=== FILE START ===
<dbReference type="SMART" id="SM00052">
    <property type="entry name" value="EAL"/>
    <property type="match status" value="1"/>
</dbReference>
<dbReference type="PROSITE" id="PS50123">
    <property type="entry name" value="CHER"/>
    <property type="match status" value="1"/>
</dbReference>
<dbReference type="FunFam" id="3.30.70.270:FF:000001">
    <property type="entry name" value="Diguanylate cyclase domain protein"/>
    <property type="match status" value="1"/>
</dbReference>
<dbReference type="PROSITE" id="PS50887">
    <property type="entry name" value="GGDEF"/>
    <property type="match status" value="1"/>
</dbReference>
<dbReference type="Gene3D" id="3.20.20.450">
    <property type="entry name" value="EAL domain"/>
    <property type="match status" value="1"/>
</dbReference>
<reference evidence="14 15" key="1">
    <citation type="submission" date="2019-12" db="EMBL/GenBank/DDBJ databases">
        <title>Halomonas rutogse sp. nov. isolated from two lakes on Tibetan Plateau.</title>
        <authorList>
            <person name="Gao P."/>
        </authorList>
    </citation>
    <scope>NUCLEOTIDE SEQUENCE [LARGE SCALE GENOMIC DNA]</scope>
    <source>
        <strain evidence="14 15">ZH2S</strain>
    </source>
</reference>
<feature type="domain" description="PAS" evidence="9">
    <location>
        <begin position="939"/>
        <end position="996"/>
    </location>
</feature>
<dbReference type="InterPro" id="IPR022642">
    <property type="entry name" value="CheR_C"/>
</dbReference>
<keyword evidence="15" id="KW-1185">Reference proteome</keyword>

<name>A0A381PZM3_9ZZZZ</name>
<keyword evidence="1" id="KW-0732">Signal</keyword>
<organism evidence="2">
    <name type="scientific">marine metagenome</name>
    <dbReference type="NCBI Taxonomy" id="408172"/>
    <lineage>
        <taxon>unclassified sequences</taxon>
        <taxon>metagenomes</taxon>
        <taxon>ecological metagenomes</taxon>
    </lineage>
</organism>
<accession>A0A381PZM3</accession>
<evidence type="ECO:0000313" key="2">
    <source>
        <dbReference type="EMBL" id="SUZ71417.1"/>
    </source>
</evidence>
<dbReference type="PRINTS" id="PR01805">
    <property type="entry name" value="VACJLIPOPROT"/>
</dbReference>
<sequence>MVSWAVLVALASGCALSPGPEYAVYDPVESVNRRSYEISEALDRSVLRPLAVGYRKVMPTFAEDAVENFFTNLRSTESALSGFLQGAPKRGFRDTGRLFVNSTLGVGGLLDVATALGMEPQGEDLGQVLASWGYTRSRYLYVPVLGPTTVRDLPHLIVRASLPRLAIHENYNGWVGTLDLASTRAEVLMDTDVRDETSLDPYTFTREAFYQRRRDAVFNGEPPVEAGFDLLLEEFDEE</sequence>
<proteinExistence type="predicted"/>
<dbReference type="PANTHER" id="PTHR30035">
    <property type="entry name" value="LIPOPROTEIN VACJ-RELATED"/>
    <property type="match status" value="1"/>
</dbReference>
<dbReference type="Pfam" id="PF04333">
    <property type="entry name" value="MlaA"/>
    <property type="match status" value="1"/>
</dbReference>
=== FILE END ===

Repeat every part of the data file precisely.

<dbReference type="SMART" id="SM00052">
    <property type="entry name" value="EAL"/>
    <property type="match status" value="1"/>
</dbReference>
<dbReference type="PROSITE" id="PS50123">
    <property type="entry name" value="CHER"/>
    <property type="match status" value="1"/>
</dbReference>
<dbReference type="FunFam" id="3.30.70.270:FF:000001">
    <property type="entry name" value="Diguanylate cyclase domain protein"/>
    <property type="match status" value="1"/>
</dbReference>
<dbReference type="PROSITE" id="PS50887">
    <property type="entry name" value="GGDEF"/>
    <property type="match status" value="1"/>
</dbReference>
<dbReference type="Gene3D" id="3.20.20.450">
    <property type="entry name" value="EAL domain"/>
    <property type="match status" value="1"/>
</dbReference>
<reference evidence="14 15" key="1">
    <citation type="submission" date="2019-12" db="EMBL/GenBank/DDBJ databases">
        <title>Halomonas rutogse sp. nov. isolated from two lakes on Tibetan Plateau.</title>
        <authorList>
            <person name="Gao P."/>
        </authorList>
    </citation>
    <scope>NUCLEOTIDE SEQUENCE [LARGE SCALE GENOMIC DNA]</scope>
    <source>
        <strain evidence="14 15">ZH2S</strain>
    </source>
</reference>
<feature type="domain" description="PAS" evidence="9">
    <location>
        <begin position="939"/>
        <end position="996"/>
    </location>
</feature>
<dbReference type="InterPro" id="IPR022642">
    <property type="entry name" value="CheR_C"/>
</dbReference>
<keyword evidence="15" id="KW-1185">Reference proteome</keyword>

<name>A0A381PZM3_9ZZZZ</name>
<keyword evidence="1" id="KW-0732">Signal</keyword>
<organism evidence="2">
    <name type="scientific">marine metagenome</name>
    <dbReference type="NCBI Taxonomy" id="408172"/>
    <lineage>
        <taxon>unclassified sequences</taxon>
        <taxon>metagenomes</taxon>
        <taxon>ecological metagenomes</taxon>
    </lineage>
</organism>
<accession>A0A381PZM3</accession>
<evidence type="ECO:0000313" key="2">
    <source>
        <dbReference type="EMBL" id="SUZ71417.1"/>
    </source>
</evidence>
<dbReference type="PRINTS" id="PR01805">
    <property type="entry name" value="VACJLIPOPROT"/>
</dbReference>
<sequence>MVSWAVLVALASGCALSPGPEYAVYDPVESVNRRSYEISEALDRSVLRPLAVGYRKVMPTFAEDAVENFFTNLRSTESALSGFLQGAPKRGFRDTGRLFVNSTLGVGGLLDVATALGMEPQGEDLGQVLASWGYTRSRYLYVPVLGPTTVRDLPHLIVRASLPRLAIHENYNGWVGTLDLASTRAEVLMDTDVRDETSLDPYTFTREAFYQRRRDAVFNGEPPVEAGFDLLLEEFDEE</sequence>
<proteinExistence type="predicted"/>
<dbReference type="PANTHER" id="PTHR30035">
    <property type="entry name" value="LIPOPROTEIN VACJ-RELATED"/>
    <property type="match status" value="1"/>
</dbReference>
<dbReference type="Pfam" id="PF04333">
    <property type="entry name" value="MlaA"/>
    <property type="match status" value="1"/>
</dbReference>